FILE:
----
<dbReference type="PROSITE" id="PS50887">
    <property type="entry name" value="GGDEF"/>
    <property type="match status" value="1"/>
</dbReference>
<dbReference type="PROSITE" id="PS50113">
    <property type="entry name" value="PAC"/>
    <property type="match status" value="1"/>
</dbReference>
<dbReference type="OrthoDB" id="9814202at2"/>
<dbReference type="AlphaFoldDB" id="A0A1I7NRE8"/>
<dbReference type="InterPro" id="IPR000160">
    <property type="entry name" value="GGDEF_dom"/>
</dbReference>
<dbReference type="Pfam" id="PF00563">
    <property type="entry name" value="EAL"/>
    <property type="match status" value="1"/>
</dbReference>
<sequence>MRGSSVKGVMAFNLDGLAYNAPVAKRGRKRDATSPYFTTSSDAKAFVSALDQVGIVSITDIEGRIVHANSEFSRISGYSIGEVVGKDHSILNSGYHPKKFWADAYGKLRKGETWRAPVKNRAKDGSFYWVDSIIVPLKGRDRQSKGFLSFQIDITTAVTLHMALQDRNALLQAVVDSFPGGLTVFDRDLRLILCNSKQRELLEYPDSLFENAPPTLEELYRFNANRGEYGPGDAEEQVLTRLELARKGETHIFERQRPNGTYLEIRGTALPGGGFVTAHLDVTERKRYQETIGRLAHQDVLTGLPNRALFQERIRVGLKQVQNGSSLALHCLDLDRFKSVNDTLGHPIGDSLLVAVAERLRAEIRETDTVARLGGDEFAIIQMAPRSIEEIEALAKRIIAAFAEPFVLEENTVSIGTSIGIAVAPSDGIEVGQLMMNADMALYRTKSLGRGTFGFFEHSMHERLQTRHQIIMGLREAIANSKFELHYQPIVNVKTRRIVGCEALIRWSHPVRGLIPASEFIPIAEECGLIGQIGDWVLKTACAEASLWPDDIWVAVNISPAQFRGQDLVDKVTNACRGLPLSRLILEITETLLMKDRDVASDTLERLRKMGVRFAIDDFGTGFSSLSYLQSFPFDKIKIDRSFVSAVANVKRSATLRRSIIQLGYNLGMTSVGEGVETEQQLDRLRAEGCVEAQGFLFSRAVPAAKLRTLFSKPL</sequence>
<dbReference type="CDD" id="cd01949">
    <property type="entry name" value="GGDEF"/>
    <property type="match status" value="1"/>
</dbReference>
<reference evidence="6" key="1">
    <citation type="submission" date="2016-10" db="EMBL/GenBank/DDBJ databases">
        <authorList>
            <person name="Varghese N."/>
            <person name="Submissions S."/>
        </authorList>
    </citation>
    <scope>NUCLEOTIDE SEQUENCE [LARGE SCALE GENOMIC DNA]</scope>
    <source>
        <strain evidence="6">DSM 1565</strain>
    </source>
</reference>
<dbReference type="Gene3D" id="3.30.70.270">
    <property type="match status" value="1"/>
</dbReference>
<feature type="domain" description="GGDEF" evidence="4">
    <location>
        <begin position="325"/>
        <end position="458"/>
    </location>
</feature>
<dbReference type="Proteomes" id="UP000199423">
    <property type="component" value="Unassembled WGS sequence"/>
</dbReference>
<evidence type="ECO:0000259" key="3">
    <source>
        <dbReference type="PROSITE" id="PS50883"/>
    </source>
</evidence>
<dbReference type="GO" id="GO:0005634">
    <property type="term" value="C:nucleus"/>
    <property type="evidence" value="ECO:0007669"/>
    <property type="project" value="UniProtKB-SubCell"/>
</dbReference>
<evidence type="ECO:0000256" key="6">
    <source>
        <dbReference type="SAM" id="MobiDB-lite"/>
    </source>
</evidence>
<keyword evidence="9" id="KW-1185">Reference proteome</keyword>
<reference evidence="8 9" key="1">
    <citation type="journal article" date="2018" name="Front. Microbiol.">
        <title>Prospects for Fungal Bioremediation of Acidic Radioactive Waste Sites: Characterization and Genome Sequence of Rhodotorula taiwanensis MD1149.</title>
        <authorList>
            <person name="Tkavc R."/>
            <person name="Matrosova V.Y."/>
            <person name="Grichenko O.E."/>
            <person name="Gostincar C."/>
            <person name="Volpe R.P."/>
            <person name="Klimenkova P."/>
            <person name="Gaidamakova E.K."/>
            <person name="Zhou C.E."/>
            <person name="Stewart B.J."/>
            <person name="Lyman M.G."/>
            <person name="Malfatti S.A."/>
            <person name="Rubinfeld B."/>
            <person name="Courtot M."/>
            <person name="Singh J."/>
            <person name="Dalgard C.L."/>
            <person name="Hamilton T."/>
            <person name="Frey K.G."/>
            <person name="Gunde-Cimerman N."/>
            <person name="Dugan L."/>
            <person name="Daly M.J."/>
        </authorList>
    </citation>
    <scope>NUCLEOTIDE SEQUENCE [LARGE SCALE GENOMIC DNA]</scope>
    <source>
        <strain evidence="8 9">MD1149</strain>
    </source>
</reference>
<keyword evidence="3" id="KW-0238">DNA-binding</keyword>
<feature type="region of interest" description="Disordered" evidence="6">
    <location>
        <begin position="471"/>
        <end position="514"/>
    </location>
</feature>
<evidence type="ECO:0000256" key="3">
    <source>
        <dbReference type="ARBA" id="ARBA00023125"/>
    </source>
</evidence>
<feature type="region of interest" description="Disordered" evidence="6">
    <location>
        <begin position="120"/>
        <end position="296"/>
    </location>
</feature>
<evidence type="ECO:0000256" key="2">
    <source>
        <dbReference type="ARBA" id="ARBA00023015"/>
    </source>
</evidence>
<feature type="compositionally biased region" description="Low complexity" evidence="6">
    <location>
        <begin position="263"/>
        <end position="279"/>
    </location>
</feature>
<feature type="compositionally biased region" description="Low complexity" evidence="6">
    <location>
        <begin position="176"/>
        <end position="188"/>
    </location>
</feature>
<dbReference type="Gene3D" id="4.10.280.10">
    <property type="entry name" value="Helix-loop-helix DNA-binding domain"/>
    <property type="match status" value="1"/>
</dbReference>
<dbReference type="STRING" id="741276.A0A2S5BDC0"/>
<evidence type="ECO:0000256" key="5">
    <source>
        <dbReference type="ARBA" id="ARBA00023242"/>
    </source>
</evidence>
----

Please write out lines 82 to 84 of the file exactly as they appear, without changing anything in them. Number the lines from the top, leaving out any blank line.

            <person name="Hamilton T."/>
            <person name="Frey K.G."/>
            <person name="Gunde-Cimerman N."/>